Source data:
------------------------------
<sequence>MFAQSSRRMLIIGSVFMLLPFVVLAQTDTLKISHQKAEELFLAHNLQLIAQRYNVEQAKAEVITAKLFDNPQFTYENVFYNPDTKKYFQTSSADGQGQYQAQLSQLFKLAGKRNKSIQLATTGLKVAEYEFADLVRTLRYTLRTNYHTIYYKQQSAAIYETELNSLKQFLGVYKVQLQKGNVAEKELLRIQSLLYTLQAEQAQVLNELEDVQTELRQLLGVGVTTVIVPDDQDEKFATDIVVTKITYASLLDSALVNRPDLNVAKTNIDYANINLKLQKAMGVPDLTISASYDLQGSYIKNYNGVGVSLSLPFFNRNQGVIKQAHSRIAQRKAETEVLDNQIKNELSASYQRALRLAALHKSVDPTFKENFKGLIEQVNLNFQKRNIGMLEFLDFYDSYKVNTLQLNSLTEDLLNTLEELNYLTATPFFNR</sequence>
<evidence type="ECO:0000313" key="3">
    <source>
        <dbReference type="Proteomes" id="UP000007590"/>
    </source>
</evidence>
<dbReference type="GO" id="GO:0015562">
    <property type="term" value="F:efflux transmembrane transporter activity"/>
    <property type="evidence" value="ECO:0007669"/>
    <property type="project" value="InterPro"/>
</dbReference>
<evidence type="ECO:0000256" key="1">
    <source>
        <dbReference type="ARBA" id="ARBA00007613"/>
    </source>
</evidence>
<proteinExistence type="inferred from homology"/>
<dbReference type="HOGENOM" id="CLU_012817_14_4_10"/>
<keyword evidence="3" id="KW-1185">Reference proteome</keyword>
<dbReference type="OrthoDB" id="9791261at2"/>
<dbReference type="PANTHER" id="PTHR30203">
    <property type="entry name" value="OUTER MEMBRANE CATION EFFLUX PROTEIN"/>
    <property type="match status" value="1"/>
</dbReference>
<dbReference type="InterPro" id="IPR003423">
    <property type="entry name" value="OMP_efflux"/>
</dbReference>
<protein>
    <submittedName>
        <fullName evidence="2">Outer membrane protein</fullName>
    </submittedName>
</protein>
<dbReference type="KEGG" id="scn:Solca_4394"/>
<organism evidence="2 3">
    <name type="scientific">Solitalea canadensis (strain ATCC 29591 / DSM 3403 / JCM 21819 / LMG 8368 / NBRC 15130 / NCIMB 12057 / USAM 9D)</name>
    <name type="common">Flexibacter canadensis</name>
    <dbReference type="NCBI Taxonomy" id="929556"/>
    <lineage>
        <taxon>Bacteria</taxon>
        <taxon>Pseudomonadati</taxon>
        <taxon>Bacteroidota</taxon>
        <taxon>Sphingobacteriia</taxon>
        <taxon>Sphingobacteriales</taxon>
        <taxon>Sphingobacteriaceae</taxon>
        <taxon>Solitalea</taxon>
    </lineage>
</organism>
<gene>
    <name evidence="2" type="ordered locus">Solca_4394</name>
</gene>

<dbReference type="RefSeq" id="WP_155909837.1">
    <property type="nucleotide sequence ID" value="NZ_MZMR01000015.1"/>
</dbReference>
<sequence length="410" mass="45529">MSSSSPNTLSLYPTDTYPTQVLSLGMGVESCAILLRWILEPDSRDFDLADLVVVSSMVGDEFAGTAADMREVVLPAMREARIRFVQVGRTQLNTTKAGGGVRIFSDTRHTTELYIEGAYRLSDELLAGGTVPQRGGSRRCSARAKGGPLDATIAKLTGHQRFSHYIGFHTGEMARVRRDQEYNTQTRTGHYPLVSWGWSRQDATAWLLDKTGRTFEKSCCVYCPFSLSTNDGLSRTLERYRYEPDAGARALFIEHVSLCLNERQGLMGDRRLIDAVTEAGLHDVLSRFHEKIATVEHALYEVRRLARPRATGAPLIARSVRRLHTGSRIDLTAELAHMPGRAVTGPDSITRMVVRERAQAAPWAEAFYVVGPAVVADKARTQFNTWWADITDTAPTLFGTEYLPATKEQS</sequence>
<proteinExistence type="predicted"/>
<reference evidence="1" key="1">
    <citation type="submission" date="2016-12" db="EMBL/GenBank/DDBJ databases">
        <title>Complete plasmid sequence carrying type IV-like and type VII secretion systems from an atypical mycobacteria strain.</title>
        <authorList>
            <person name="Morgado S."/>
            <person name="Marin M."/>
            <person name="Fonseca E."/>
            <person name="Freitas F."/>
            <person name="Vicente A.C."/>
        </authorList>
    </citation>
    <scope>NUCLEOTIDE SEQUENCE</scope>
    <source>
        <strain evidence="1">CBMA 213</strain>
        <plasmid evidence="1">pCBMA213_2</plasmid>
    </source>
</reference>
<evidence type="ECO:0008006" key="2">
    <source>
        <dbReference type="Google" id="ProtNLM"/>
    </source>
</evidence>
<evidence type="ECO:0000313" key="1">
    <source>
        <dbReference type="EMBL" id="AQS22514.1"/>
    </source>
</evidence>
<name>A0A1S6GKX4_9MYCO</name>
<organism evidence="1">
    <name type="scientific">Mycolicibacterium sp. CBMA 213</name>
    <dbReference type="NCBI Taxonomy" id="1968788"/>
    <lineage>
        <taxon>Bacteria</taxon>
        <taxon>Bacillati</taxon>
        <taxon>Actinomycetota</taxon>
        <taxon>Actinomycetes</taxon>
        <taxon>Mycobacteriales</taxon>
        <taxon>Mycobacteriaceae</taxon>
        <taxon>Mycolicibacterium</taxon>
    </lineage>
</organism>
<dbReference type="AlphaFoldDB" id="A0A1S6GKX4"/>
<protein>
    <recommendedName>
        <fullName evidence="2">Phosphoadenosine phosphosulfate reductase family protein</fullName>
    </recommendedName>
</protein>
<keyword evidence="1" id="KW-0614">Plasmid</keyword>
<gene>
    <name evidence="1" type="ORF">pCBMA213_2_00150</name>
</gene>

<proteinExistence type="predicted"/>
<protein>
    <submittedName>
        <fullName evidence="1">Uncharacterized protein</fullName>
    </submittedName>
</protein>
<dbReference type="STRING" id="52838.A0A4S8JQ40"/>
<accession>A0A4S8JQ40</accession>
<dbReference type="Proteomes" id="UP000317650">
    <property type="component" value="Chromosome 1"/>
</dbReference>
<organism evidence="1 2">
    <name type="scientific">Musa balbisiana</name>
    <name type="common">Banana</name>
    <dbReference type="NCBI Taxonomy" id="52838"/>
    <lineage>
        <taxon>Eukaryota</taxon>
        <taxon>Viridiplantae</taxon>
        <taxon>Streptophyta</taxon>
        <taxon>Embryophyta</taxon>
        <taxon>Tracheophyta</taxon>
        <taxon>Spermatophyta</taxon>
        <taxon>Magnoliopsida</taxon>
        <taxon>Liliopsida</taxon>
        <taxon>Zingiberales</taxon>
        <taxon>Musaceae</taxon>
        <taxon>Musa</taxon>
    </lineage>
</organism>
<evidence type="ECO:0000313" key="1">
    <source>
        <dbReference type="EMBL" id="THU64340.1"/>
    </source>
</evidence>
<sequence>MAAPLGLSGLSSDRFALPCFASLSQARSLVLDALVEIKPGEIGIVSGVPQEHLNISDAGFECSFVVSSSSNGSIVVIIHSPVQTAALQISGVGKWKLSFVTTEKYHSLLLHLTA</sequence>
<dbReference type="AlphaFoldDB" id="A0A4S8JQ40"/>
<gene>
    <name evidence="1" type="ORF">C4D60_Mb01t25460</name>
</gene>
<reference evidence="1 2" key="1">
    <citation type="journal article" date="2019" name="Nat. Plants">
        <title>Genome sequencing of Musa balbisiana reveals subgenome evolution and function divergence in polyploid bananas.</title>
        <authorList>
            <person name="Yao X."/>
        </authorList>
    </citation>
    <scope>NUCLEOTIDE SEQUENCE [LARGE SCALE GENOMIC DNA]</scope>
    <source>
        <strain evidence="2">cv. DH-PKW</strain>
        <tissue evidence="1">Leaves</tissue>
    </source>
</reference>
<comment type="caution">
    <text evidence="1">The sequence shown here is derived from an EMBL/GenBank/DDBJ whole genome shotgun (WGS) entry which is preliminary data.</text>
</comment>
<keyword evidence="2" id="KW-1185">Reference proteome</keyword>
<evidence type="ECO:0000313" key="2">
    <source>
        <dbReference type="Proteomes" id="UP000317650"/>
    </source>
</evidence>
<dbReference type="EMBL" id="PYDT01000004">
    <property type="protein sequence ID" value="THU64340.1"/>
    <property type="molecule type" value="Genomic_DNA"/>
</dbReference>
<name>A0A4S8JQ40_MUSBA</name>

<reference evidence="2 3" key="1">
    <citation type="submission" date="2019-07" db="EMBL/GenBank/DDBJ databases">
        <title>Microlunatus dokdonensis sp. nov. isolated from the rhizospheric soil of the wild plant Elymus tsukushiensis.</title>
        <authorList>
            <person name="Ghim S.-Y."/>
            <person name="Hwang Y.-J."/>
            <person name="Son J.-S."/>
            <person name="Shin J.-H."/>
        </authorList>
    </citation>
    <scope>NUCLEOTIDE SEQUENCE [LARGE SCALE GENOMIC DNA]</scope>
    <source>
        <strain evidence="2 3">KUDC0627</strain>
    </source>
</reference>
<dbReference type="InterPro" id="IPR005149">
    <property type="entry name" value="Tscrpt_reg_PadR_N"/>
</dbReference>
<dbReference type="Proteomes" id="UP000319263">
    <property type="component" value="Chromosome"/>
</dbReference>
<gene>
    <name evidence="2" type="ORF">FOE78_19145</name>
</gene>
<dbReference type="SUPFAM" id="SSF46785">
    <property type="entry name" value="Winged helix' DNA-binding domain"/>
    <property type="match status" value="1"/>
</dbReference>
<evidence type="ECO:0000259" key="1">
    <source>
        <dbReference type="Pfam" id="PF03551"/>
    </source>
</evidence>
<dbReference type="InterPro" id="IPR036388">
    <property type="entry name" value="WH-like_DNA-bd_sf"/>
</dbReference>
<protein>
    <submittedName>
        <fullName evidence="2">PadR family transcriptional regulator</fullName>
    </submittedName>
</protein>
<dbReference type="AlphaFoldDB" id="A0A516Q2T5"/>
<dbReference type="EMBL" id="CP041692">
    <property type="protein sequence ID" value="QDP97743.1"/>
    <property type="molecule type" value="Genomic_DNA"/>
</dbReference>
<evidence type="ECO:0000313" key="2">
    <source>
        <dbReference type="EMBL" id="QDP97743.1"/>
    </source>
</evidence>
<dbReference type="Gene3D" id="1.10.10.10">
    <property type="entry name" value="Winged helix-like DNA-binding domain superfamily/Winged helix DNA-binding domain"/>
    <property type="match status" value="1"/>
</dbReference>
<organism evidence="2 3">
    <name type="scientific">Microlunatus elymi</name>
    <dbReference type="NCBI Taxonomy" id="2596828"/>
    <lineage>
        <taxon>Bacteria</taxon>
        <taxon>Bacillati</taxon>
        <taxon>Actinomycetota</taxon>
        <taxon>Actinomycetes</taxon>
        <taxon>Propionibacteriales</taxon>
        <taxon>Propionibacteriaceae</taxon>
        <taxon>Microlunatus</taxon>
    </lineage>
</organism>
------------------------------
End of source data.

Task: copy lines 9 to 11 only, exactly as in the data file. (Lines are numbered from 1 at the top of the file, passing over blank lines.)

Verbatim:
    <property type="evidence" value="ECO:0007669"/>
    <property type="project" value="InterPro"/>
</dbReference>